Monthly Archives: April 2010
I walk towards the communion table. I step before the basket of bread and the cup of wine. A time to remember. A time for renewal. Christ meets me here. I breathe him in.
But, again, the bread is the hard-crust-too-large-for-one-mouthful size—at least for me. I know I’m not the only one who finds this distracting. We talked about it in our book group. I smile as I remember our conversation.
This time, I am determined not to let it distract me. I pick up a piece of the bread and break it in two. The body of Christ, broken for me. I tightly clasp one half in my left hand. I dip the other in the wine. A time to remember. Forgive me. Strengthen me. Help us to be Christ’s body in the world.
I turn away from the table, the other half piece of bread still clasped in my hand. I slip it, gently, into my pocket.
I think, “I have Christ in my pocket.” I smile. I like that. But, will others think that is outrageous? I worry.
Then, I begin to think, what happens to the leftover bread? Is it thrown out? Fed to the birds? Does someone take it home and make fondue? I’m sure there must be some sacred handling of the leftovers.
I let it go. I’m sure the pastors and elders have this covered.
Later that day, I reach into my pocket. The bread! I remember. The body of Christ, broken for me.
Throughout the day, I reach into my pocket and grasp the bread—now hard as a rock. Inedible. The body of Christ, broken for me.
That night, as I get ready for bed, I open the top drawer of my night stand and tuck the bread into the corner. The body of Christ, broken for me.
And, so as I head to the communion table each week, I am no longer distracted by the super-sized pieces of bread. And, throughout the week, I remember the communion table. The body of Christ, broken for me.
I have Jesus in my pocket. But, more importantly, I remember. I remember that Christ bore the suffering on the cross for me. I remember that Christ meets me here, in the place where I am–today and every day–if I will just seek Him out.
The body of Christ, broken for me.
And he took bread, gave thanks and broke it, and gave it to them, saying, “This is my body given for you; do this in remembrance of me.”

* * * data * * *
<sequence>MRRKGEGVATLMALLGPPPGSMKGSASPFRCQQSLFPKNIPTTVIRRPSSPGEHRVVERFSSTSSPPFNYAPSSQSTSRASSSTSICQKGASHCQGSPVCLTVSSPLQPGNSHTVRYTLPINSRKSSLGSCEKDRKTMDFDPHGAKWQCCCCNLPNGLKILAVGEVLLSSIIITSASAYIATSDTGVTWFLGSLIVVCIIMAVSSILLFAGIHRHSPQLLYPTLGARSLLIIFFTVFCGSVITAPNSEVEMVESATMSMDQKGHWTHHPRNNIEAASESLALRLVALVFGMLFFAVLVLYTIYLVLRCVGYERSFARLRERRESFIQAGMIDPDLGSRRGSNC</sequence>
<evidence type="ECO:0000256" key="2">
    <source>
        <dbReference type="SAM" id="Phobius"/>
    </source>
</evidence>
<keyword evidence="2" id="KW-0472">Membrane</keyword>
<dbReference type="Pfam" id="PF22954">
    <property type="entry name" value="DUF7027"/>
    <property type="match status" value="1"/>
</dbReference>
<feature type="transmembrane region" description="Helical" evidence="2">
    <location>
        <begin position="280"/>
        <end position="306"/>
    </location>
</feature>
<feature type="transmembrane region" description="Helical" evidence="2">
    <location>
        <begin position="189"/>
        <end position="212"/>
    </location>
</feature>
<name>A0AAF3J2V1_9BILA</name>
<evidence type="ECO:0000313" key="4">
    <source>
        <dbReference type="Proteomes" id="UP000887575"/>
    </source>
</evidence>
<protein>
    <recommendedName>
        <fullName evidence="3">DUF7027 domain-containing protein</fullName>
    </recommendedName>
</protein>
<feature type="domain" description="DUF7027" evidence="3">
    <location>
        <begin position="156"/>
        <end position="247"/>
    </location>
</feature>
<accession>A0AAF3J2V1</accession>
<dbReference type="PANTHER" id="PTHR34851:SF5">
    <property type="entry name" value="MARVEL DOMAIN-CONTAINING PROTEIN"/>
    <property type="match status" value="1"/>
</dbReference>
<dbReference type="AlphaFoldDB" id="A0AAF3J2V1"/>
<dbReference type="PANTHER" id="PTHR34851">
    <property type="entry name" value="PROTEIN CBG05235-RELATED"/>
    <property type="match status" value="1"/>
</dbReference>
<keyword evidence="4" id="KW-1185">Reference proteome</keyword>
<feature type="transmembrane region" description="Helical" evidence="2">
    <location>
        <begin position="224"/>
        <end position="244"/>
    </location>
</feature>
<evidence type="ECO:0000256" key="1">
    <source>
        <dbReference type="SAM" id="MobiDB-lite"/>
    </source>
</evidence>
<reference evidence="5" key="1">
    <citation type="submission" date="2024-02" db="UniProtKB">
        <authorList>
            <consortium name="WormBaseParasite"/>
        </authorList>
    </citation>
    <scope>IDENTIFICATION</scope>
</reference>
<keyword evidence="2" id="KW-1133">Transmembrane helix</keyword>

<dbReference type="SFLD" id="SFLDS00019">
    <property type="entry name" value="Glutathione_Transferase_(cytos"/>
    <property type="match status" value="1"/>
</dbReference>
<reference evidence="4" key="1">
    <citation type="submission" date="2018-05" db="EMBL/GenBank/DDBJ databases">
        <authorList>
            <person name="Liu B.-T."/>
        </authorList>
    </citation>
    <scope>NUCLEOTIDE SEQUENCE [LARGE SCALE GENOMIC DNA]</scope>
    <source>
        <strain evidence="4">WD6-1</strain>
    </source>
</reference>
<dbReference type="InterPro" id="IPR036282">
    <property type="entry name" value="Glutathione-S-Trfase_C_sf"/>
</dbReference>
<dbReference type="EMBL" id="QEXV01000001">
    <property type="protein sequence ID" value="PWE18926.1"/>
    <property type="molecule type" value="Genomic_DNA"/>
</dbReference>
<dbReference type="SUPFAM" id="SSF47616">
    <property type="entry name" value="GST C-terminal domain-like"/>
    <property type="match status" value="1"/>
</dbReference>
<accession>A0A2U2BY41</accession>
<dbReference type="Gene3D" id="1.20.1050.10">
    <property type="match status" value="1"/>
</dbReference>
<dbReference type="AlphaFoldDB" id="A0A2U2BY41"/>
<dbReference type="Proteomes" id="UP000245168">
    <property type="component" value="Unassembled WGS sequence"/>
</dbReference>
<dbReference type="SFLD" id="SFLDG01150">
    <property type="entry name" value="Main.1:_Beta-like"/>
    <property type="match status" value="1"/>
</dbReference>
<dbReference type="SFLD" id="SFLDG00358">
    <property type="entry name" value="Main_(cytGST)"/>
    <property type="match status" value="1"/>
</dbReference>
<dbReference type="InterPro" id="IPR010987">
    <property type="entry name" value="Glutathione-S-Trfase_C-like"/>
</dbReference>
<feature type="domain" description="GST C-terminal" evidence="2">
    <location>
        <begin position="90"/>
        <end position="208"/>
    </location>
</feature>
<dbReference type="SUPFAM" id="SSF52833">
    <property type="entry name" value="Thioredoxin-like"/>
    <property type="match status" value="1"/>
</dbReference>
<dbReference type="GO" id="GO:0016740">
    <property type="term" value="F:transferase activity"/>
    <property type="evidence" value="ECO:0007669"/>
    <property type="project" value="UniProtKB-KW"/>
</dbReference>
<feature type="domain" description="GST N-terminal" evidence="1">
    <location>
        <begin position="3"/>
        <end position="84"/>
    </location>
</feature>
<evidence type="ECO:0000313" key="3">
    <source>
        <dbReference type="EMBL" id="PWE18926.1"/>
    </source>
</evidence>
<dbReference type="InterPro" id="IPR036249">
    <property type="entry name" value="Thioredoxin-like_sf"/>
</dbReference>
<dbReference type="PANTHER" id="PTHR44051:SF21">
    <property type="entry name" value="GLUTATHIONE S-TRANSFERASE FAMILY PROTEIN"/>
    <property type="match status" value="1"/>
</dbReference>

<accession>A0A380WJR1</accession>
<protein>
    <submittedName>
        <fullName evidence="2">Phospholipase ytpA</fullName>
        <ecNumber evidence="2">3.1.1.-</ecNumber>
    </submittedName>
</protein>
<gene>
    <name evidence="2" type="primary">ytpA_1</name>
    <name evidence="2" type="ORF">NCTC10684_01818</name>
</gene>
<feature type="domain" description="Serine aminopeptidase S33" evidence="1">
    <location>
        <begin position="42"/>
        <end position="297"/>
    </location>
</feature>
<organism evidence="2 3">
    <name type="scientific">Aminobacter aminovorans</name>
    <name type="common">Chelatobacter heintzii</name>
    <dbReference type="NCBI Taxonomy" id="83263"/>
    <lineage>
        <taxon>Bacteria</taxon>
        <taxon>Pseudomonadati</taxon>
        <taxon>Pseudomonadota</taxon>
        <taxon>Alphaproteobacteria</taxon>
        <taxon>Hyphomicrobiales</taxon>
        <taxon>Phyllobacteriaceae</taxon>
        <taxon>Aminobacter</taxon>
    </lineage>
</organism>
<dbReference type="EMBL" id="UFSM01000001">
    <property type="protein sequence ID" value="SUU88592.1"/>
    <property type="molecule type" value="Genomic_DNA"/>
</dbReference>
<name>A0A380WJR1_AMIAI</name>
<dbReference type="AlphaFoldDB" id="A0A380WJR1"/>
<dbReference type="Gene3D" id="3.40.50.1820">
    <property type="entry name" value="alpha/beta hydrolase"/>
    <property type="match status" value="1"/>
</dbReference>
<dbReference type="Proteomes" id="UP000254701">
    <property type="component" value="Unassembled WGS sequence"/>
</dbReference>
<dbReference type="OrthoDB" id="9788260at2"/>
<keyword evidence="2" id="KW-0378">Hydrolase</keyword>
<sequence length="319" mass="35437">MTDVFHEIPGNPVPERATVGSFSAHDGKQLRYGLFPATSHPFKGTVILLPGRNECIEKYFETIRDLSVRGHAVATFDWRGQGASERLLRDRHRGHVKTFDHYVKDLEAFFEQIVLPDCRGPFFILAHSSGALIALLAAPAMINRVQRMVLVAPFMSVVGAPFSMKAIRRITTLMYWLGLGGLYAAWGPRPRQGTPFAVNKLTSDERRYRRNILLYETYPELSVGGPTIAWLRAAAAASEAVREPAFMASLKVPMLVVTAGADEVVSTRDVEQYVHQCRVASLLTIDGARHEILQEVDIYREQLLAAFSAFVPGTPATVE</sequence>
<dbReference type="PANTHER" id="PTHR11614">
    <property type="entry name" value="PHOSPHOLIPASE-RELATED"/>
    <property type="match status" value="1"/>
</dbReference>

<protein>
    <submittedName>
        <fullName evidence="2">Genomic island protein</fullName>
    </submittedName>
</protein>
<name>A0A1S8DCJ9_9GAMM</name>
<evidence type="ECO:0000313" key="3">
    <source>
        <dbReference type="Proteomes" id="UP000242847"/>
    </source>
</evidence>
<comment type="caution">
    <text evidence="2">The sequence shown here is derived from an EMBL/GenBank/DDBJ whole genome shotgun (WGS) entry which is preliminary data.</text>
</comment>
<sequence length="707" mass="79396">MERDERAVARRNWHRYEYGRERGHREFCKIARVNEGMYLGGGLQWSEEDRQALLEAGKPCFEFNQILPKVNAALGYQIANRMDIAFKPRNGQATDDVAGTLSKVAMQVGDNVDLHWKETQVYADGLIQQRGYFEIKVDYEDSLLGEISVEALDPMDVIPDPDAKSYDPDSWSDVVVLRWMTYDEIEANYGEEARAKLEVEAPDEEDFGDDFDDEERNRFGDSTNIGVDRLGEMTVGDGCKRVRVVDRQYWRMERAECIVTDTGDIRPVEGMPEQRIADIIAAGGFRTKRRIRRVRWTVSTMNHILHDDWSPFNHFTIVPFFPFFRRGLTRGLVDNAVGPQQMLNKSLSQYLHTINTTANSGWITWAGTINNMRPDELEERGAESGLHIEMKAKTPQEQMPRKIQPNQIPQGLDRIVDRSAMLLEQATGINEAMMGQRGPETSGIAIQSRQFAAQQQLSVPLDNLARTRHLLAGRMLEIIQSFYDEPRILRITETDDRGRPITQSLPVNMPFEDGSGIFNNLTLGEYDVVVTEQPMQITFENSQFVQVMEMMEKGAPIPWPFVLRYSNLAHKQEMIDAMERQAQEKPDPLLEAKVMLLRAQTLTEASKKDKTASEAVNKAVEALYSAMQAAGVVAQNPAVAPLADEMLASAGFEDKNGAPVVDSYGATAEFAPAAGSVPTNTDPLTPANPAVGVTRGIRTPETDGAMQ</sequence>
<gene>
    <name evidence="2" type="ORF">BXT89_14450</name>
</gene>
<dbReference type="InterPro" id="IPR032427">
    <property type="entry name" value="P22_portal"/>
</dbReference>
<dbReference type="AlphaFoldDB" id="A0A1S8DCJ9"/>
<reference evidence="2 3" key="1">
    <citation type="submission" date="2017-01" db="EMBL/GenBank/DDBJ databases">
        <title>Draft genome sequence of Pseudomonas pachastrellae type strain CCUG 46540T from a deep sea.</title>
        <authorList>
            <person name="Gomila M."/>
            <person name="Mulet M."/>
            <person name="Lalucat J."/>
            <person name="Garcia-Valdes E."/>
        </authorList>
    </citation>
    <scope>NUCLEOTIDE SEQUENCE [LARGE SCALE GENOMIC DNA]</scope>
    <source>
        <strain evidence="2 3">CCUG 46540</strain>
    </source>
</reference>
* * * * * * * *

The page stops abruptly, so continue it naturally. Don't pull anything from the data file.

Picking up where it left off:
How will you remember Christ today?
I picked up the book from the shelf and started to read. I had read it before. Years ago. But, I wanted to come back to it. It was a book about marriage–having a successful marriage–despite the spiritual differences a couple might have.
But, this time, as I read, I became tense, immediately. What was it that bothered me? It was well written–certainly. Easy to read. But it was something else. I couldn’t put my finger on it. So, I put the book down.
This morning, I picked up the book again and started to read. This time, I knew the source of my tension: the author’s choice of words.
Loaded words. Words that seem harmless, but which carry negative emotions. Words, especially used in the context of marriage, that have a powerful message: you may not make it.
Surviving your marriage.
Managing your marriage.
The challenge of marriage.
Wow. How did I miss this the first time? Or, maybe, those words resonated with me the first time I read them–there were times when I wondered if I would ‘survive’ my marriage. And, certainly, marriage can be challenging. The first time I read this, maybe that is all I was looking for.
This time, the word ‘survival’ stirs up images of struggle, barely making it. Hopelessness. Maybe just ‘accepting’ marriage or ‘settling’ for it.
But, the gift of marriage is more than something to survive.
It is something that God beautifully created. Something that we long for–that we dream about when we are young. We yearn for the companionship and intimacy–beautiful intimacy–that marriage provides. That is the marriage God wants.
So, I close the book. I fold my hands. And, I turn to God to write the script.
Seek forgiveness, grace, and beauty.
Live fully and thankfully.
“take on an entirely new way of life—a God-fashioned life,
a life renewed from the inside and working itself into your conduct
as God accurately reproduces his character in you.”
–Ephesians 4:24, The Message
Last night, I headed to church. A little late. And so, I hurried. I didn’t drive faster, but suddenly, without even thinking about it, I found myself thinking, “Come on, hurry up folks, let’s make the light.” “Move over, I have somewhere to go.” “What a maniac! Go tailgate someone else!”